As these atrocities happened to the people living here, the torso on Turtle Island, we must heal together as more is been revealed, more lies, more hidden history and rebelling to put an end to the erasure of BIPOC history. It is our duty to care for the Elders who are our libraries and to nurture our children, they are the unwritten future.

As a Mayo-Quechua woman, I have looked at the deeds of men with business plans on two continents — Turtle Island and Pueblos Indigenas de Sudamerica. My heart recovers more and more I heal from the trauma inflicted on my Ancestors. I rise to my day in pray and in gratitude, always.

I am honored you asked these questions and want to provide these thoughts in the VENICE Beachhead. Perhaps we can start a community circle for further discussion. We can imagine and create a healthy future for all.


Another local hero for me is Eric Ahlberg, who does alot of the work getting this newspaper published. He is very smart. He loaned me his copy of the 2020 book Set the Night on Fire: L.A. in the Sixties, by Mike Davis and Jon Wiener. It is the monumental Los Angeles history of rebellion and resistance, a “movement history” examining the history of Black, Chicano, LGBT, women’s, and student activism in the city. The authors probe the battles between young people and the LAPD on Sunset Strip and at Venice Beach. The counterculture provides another focus — the Ash Grove folk music club, the LA Free Press, the Venice Beachhead, and KPFK Pacifica radio.

This comprehensive 788 page book on local revolution includes a chapter that is essential reading for all Venice activists since its deep research covers Venice Beachhead history. Chapter 30 is titled The Battle for the Last Poor Beach: Venice (1969). These 14 pages are required reading for anyone who is really serious about change in our community.

Many literate folks know the importance of City of Quartz: Excavating the Future in Los Angeles (1990) by Mike Davis. He often gets kicked out of LA because he reveals too much. Preeminent American writer, political activist, urban theorist, and historian Davis is not interested a “reformist” approach. He contends that most reforms have failed because they treat the symptoms rather than the cause: economic and political inequality. He argued in Ecology of Fear: Los Angeles and the Imagination of Disaster (1998) that realistic solutions lie in a radical transformation of the city and of capitalism by the global working-class.

Davis, along with noted author Jon Wiener, provides “an indispensable portrait of an unexplored chapter in history” -Publishers Weekly. Read this vital primer Set the Night on Fire: L.A. in the Sixties. They write: “We invite younger historians and activists to enlarge and revise our account of this crucial but misunderstood decade.”

Reinvent and reimagine. Re-evolution. Be bold. Be courageous. Be brave.

Davis & Wiener include the aspirations of the Beachhead’s founder John Haag: “Free Venice was the logical offspring of a vibrant neighborhood political culture. John Haag, publisher and editor of the Free Venice Beachhead, explained that their vision went beyond stopping the bulldozers: ‘Would you believe dancing in our Venice streets? Non-violent police? An art festival the length of Ocean Front Walk? A Venice radio station? Cooperative, low-cost housing? An art cinema and sidewalk coffee house? Experimental theater in the Pavilion? Schools that could teach what the kids wanted to learn? Venice planned and run by the people in it? A newspaper created by Venice writers?’”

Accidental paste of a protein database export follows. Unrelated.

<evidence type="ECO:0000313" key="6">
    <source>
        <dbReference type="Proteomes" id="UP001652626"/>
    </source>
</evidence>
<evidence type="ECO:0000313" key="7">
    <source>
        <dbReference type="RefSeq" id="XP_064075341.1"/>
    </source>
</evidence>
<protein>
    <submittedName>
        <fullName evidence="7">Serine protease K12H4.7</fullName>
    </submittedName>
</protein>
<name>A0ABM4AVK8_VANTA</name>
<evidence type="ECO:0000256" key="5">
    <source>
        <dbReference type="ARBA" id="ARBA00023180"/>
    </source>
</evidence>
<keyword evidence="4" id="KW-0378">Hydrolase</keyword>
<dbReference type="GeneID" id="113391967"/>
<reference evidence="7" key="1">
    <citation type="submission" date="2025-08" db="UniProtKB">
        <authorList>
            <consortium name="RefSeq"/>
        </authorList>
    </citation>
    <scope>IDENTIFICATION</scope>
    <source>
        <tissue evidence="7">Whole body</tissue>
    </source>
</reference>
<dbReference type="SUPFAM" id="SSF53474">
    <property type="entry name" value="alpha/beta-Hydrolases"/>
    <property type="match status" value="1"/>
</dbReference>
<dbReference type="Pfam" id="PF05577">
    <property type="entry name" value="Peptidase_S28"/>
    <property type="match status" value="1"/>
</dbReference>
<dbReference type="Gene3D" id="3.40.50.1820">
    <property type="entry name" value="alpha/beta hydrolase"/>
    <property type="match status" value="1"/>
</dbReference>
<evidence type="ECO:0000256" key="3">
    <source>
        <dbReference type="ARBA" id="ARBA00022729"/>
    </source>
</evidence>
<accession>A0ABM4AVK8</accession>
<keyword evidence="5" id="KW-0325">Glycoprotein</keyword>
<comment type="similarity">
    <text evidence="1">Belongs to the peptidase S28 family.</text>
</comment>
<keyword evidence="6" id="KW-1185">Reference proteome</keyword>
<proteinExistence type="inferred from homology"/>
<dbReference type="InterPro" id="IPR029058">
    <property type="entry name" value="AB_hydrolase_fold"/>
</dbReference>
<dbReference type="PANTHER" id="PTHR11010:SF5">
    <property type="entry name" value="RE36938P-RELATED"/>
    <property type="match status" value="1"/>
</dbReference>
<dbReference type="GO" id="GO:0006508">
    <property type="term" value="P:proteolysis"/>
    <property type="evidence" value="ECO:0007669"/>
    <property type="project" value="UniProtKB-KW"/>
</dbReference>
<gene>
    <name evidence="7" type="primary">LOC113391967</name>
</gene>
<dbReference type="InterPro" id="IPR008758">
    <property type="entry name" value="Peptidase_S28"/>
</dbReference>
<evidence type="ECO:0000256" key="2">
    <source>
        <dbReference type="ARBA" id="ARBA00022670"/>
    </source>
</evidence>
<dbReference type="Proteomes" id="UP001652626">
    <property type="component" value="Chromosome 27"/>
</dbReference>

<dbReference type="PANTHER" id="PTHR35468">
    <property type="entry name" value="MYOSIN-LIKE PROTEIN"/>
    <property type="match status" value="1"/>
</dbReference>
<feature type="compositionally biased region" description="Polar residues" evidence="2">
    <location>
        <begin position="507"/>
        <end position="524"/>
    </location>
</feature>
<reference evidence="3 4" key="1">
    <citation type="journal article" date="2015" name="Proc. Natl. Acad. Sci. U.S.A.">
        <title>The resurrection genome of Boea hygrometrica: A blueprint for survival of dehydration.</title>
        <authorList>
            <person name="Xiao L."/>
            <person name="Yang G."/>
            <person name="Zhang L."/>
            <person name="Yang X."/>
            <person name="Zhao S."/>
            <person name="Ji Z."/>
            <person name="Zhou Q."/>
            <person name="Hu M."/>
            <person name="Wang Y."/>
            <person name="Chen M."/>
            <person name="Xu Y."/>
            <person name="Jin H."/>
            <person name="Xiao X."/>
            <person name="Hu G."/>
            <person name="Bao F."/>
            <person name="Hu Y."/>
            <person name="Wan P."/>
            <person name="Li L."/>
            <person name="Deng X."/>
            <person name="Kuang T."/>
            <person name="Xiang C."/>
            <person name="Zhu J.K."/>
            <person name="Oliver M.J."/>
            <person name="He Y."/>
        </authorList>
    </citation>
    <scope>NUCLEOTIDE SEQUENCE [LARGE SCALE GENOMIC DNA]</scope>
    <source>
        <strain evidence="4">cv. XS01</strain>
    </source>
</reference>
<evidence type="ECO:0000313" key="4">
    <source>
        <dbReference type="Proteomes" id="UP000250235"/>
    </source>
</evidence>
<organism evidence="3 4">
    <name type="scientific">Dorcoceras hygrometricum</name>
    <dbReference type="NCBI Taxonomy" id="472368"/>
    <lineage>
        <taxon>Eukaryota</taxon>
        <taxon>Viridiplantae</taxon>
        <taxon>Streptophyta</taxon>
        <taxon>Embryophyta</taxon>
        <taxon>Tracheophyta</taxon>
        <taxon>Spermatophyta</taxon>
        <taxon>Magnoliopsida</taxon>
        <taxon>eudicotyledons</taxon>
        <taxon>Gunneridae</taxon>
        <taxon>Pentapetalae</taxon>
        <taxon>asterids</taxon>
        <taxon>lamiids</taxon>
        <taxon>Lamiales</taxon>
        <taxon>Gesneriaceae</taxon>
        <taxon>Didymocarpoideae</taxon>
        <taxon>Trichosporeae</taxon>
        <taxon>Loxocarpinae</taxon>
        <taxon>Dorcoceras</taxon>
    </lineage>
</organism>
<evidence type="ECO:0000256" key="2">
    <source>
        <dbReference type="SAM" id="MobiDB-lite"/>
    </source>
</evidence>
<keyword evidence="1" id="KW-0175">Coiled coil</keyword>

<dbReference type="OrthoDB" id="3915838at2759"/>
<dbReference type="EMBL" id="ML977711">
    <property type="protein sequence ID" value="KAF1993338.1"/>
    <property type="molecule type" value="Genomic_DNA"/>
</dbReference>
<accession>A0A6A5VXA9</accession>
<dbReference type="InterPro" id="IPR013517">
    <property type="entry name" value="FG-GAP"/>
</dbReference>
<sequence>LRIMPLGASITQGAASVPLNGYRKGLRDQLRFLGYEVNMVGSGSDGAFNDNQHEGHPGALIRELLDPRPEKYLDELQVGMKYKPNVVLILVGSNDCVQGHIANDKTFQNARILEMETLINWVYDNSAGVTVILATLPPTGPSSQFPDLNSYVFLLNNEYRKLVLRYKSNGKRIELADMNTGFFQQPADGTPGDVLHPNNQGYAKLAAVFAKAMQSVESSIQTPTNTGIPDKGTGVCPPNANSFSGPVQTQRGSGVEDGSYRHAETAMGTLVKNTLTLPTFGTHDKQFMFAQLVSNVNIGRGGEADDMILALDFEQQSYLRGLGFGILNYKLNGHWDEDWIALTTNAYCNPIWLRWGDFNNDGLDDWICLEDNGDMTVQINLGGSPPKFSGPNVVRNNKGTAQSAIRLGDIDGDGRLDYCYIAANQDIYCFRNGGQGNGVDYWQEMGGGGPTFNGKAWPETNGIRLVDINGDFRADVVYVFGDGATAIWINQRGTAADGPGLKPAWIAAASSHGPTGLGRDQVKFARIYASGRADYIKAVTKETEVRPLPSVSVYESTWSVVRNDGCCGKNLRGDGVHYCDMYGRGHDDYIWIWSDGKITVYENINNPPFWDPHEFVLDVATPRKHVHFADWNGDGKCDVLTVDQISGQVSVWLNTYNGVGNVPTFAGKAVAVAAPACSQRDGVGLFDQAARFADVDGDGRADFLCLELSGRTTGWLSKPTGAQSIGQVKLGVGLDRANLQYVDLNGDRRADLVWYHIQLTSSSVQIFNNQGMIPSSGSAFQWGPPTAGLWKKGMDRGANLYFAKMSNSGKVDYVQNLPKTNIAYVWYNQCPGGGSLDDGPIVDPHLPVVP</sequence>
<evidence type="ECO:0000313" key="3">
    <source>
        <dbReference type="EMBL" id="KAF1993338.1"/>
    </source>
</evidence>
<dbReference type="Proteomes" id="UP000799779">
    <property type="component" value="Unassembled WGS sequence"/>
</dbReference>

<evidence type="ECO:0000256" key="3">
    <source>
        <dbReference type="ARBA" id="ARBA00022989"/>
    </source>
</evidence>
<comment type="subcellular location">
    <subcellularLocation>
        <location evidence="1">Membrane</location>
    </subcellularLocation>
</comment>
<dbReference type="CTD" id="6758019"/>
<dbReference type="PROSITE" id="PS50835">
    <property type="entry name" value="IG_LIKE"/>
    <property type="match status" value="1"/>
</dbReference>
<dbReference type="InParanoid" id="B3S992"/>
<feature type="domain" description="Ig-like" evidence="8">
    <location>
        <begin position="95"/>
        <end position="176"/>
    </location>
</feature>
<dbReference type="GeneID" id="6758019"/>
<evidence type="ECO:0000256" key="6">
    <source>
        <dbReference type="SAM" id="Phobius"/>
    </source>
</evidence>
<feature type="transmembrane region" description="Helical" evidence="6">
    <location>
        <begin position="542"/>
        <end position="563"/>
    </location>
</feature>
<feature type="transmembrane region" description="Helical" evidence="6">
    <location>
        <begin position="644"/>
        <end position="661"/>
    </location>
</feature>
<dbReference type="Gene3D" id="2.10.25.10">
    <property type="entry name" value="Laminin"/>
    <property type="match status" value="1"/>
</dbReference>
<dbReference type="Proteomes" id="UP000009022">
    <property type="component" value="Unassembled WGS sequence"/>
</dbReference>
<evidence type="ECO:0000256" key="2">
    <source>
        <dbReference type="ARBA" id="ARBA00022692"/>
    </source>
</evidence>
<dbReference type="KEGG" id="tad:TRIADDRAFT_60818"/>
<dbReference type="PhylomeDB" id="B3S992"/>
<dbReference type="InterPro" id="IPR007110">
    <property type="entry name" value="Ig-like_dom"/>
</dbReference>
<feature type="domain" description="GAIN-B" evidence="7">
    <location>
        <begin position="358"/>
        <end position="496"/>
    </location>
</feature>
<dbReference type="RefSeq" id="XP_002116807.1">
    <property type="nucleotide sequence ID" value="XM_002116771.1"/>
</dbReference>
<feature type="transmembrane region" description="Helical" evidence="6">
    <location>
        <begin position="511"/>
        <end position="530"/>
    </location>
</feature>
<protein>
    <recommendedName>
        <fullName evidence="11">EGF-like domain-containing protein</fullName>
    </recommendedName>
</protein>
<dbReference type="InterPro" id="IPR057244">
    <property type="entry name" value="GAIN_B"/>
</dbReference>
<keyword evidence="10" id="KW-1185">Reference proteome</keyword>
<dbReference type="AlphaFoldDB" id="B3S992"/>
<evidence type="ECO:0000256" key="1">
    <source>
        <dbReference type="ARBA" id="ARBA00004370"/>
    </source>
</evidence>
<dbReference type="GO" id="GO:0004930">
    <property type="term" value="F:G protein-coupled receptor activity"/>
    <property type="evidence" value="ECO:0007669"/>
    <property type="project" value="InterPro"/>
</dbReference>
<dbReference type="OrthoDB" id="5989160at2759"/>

Check out Sasha Frere-Jones’s review of Set The Night on Fire entitled “Los Angeles Is Burning” in Bookforum April/May 2020 issue. His thorough coverage includes mention of Angela Davis. I wish she’d run for President. He writes: “Some of the pressure that built in Los Angeles during the ’60s was released in the moment of Davis’s flight and subsequent acquittal. Her widespread popularity represented a turn in opinions about the police and the justice system. None of which ensured any long-term relief, in the black community, from police pressure, but all of which changed the nature of consciousness around these issues, laying the groundwork for a new audience, like the one that greeted Mike Davis in 1990. Everything is still on fire, and more people can see that now.”

Davis & Wiener write: “Venice was the kind of place where windows would display posters reading ‘Angela Davis: Sister You Are Welcome in This House’ while she was underground.”

How do we change consciousness now? Frere-Jones recommends watching Angela “in The Black Power Mixtape 1967–1975, a 2011 documentary that used footage shot around the time of her trial. Davis is as calm and collected as she is polymathic and fearless, an American template for the revolutionary life.” What does the revolutionary life mean to us now?

Davis & Wiener write: “Art Kunkin’s LA Free Press (aka the “Freep”) sponsored free music festivals. The 1968 ‘Bastille Day Bash’ on Venice Pier featured Frank Zappa and the Mothers of Invention and other bands, including the Paul Butterfield Blues Band and Ramblin’ Jack Elliot. ‘Wear costumes and masks,’ the Free Press poster said. ‘Do your thing on the beach: swimming, body painting, sculpture, sand castles, listening, loafing, dancing, playing, freaking… Be kind, be pure, avoid busts.’ 25,000 people showed up.”

In the 60’s, Frank Zappa declared “I’m not black, But there’s a whole lots a times I wish I could say I’m not white!” and “I will love the police, as they kick the shit out of me on the street.” How do YOU update these words for our current times? What does courage mean now? How are you seeing and creating a new V for Venice? invites to join in our weekly Zoom Chats. More real than reel. Delve deep into politics, humor, music, art, film and current events. Reword McLuhan’s Why must we continue to mow down the Kennedy’s in order to illustrate that the hot politics of the old machines won’t work on the cool and involving TV medium?” into Why must we continue to watch protesters snatched off the streets in order to illustrate that the tactics of the old machines won’t work on the evolving social media?” Invent new tools? And use the old ones, too? What is your rewording? Send to

Gerry Fialka, artist, writer, and paramedia ecologist, lectures world-wide on experimental film, avant-garde art and subversive social media. He has been praised by the Los Angeles Times as “the multi-media Renaissance man.” The LA Weekly proclaimed him “a cultural revolutionary.” Gerry has hosted the McLuhan — Finnegans Wake Reading Club since 1995 in Venice California, now in its 25th year. Laughtears Press is proud to announce the new book, Strange Questions: Experimental Film as Conversation by Gerry Fialka, Edited by Rachael Kerr, Foreword by David James.